1- Launch Adobe Color Printer Utility. You will be presented with an Open File dialog. Navigate to your target image (TIFF) and select it.

2- Select Page Set Up from the File menu. Select your paper size and orientation. For most target files, you’ll need to print the image at the size they are provided, for it to be properly scanned by the profiling device.

3- Select Print from the file menu.

(Windows)

4- You will be presented with the print dialog. Select your target printer and click on Properties. This will open the Printer Properties window. The two important settings you need to find here are Paper Type and Color Management (the actual names will depend on your printer driver). Set Paper Type to the paper that most closely resembles the paper you’re trying to profile. Set Color Management to Off. Finding these settings can be a little tricky, in some drivers you’ll need to select Advanced or Custom before the No Color Management option is available. Close the properties window and click Print.

(Mac)

4- You will be presented with the print dialog, expand the dialog with the arrow to the right of the Printer popup menu. Select your target printer from the Printer popup menu.  The two important settings you need to find here are Paper Type and Color Management (the actual names will depend on your printer driver). These will be in popup menu that is initially set to  Layout. Set Paper Type to the paper that most closely resembles the paper you’re trying to profile. Set Color Management to Off. Some printer drivers will turn off Color Management automatically. When you have completed the above, click Print.

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Site Notice: Like many working photographers, our work has diminished greatly in these challenging times, so I'm at home a lot. The silver lining is that I've lots of articles and reviews to write - if you've any suggestions or questions, please do let me know - Keith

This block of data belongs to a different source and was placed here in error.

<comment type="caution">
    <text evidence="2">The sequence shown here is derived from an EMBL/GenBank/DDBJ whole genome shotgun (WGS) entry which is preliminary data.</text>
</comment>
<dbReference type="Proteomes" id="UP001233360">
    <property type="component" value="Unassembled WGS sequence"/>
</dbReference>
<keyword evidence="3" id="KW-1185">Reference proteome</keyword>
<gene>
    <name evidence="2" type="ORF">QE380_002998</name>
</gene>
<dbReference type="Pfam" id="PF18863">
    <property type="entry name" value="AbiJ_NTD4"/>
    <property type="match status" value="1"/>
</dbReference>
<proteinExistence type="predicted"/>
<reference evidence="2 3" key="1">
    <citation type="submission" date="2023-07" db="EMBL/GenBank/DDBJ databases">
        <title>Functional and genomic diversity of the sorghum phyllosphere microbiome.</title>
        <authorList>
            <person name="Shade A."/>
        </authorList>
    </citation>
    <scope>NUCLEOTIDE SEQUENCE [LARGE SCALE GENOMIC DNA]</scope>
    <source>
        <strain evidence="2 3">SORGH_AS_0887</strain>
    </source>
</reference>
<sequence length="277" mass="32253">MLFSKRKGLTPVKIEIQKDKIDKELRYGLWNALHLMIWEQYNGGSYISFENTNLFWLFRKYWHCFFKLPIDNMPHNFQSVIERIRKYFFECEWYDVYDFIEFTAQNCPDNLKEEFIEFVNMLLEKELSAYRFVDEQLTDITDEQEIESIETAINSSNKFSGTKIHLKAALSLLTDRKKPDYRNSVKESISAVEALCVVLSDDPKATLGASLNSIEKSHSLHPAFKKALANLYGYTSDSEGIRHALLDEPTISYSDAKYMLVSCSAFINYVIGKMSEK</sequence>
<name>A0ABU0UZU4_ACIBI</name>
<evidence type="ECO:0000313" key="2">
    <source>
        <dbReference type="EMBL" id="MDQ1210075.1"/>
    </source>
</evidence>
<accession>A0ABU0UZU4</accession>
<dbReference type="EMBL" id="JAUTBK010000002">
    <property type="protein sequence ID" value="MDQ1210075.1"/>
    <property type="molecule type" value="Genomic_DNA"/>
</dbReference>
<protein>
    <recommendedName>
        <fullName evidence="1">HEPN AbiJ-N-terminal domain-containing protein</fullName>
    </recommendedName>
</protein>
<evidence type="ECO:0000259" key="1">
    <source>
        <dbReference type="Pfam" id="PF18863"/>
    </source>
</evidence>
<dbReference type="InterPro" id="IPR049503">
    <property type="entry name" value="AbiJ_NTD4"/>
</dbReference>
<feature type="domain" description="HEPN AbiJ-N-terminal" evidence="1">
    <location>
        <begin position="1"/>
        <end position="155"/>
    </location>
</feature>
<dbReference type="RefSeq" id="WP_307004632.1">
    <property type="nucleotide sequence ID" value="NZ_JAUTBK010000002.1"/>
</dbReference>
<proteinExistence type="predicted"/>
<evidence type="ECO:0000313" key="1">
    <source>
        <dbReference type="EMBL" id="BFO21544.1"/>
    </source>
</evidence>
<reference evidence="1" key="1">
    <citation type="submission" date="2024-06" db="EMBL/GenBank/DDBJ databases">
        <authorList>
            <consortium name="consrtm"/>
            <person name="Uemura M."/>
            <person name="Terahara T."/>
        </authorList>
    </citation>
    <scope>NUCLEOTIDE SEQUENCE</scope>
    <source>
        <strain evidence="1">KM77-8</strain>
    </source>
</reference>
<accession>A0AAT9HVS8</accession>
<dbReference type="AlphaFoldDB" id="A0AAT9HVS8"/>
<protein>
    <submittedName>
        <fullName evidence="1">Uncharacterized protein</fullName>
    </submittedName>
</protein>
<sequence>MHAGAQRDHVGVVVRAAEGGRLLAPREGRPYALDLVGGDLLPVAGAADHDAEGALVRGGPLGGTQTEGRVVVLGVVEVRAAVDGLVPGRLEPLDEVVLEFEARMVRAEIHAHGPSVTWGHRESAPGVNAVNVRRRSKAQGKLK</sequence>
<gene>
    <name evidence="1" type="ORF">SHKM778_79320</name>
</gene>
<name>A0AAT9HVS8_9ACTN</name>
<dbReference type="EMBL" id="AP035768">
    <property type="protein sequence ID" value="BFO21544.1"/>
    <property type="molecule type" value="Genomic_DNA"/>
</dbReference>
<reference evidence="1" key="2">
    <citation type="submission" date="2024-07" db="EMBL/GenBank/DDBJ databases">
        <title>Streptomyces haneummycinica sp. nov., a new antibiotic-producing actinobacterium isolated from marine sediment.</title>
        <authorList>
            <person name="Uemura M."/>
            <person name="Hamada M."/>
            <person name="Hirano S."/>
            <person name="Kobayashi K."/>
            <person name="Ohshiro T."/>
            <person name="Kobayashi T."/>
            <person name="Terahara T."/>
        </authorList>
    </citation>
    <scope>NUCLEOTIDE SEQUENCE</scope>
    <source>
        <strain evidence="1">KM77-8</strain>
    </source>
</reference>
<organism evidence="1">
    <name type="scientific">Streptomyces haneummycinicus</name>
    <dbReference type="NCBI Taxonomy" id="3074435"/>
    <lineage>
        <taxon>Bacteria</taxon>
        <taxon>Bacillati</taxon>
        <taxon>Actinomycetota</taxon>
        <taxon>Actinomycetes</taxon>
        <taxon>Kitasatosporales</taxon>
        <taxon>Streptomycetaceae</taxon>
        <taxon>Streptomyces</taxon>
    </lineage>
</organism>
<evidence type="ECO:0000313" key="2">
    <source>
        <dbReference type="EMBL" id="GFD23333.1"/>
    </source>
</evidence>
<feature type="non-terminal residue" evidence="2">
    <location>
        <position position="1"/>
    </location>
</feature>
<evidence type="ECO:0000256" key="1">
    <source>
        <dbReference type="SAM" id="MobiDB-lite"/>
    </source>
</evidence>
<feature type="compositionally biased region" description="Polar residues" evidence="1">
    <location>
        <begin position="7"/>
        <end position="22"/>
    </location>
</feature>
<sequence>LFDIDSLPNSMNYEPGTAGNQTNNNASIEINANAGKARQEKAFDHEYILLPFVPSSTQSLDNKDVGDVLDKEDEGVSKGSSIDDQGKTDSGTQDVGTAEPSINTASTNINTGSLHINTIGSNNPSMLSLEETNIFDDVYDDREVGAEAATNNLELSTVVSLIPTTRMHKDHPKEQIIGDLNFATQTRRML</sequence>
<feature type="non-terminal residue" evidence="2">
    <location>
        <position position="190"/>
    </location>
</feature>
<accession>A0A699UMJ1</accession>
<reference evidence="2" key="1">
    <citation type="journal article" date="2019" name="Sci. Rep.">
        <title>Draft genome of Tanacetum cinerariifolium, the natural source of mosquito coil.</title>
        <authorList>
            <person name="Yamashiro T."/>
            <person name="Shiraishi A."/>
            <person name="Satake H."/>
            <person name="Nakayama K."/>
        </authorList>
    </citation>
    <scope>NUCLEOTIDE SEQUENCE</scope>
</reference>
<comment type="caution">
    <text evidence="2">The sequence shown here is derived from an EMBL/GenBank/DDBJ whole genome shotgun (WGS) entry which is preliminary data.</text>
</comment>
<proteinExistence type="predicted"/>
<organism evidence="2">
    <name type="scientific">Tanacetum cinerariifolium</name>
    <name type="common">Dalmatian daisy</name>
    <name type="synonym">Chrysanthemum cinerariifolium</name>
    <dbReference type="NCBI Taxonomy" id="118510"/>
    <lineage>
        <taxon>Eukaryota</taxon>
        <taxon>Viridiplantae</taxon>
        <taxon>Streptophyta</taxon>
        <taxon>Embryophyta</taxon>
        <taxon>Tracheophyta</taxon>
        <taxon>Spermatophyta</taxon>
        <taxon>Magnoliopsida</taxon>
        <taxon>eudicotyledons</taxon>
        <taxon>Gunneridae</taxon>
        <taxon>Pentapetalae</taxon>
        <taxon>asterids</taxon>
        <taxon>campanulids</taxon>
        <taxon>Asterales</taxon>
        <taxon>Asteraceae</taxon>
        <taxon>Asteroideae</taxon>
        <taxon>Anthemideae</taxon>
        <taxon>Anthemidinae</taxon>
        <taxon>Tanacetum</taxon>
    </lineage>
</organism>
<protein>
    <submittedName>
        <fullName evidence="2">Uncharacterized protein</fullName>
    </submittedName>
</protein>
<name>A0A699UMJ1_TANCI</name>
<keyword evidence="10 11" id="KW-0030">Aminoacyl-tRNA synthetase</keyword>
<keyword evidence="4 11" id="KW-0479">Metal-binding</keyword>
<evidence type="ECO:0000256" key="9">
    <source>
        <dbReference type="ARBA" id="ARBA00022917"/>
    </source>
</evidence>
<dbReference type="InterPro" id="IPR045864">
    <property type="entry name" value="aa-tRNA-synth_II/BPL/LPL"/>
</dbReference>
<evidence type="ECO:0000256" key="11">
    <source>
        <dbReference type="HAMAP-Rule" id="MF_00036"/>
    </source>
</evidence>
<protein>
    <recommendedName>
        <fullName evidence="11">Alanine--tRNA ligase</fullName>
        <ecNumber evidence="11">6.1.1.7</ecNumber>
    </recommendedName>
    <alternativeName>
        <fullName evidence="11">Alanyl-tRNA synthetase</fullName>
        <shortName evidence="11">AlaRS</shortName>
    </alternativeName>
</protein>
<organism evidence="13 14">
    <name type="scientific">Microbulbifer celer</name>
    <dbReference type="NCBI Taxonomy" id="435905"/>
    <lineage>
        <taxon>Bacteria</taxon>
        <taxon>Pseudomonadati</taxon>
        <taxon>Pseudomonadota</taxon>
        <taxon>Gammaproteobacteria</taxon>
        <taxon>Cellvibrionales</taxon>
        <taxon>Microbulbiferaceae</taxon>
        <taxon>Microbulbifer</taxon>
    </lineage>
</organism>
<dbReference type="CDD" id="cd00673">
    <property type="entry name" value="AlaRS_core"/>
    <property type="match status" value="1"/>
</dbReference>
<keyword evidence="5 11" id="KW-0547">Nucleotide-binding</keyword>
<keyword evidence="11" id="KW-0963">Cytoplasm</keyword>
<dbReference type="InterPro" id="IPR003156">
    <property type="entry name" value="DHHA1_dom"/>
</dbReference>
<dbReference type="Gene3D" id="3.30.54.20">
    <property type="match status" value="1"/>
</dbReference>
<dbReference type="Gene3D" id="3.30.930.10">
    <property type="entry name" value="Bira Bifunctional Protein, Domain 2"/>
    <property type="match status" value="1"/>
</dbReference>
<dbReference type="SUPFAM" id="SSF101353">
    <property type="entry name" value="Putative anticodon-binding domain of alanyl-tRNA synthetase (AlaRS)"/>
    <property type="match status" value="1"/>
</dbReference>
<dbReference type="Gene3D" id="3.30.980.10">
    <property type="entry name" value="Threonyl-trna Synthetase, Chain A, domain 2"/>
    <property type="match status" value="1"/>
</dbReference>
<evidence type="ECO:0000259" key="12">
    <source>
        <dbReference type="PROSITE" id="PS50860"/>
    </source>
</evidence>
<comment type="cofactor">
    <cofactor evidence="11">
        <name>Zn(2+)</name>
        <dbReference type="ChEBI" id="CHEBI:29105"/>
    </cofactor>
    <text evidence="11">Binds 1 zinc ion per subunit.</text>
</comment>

...Why not sign up for our (ad free) Newsletter to keep informed about new articles and subscribe to my YouTube Channel


3 Comments
  • Russ McCulloch | Apr 6, 2012 at 10:53 am

    Hi Keith

    Thanks for the information, I just swapped over to the 8300 from the epson 9800.

    I have been struggling to make a no color management print for a profile.

    I just used the plug in you told me.

    Thanks

    Russ

  • Keith | Dec 5, 2010 at 12:41 am

    Didn’t know this one – thanks for the info.

    http://www.luminous-landscape.com/forum/index.php?topic=49207.0

    I’ve looked at it further and yes, it does look as if things might not be as fixed as we’re led to believe :-(

    One more reason to print from the PS plugin… It also explains a double profiling issue I found with the 8300 and using ImageNest.

    I’ll look more into this and add some notes to our 8300 page

  • Doyle Yoder | Dec 4, 2010 at 11:13 pm

    Keith, you realize that on the Mac OS the Adobe Color Printing Utility is not listed in the AppColorMatchingInfo.xml file for the Canon iPF prints. This results in a profile conversion in the driver/os when printing. Check Main/ Color Mode in the driver. If it is set for “Color” this is taking place. It is set for “No Color Correction” then no conversion is taking place. But order to have it default to “No Color Conversion” the Adobe Color Printing Utility needs to be listed in the AppColorMatchingInfo.xml file.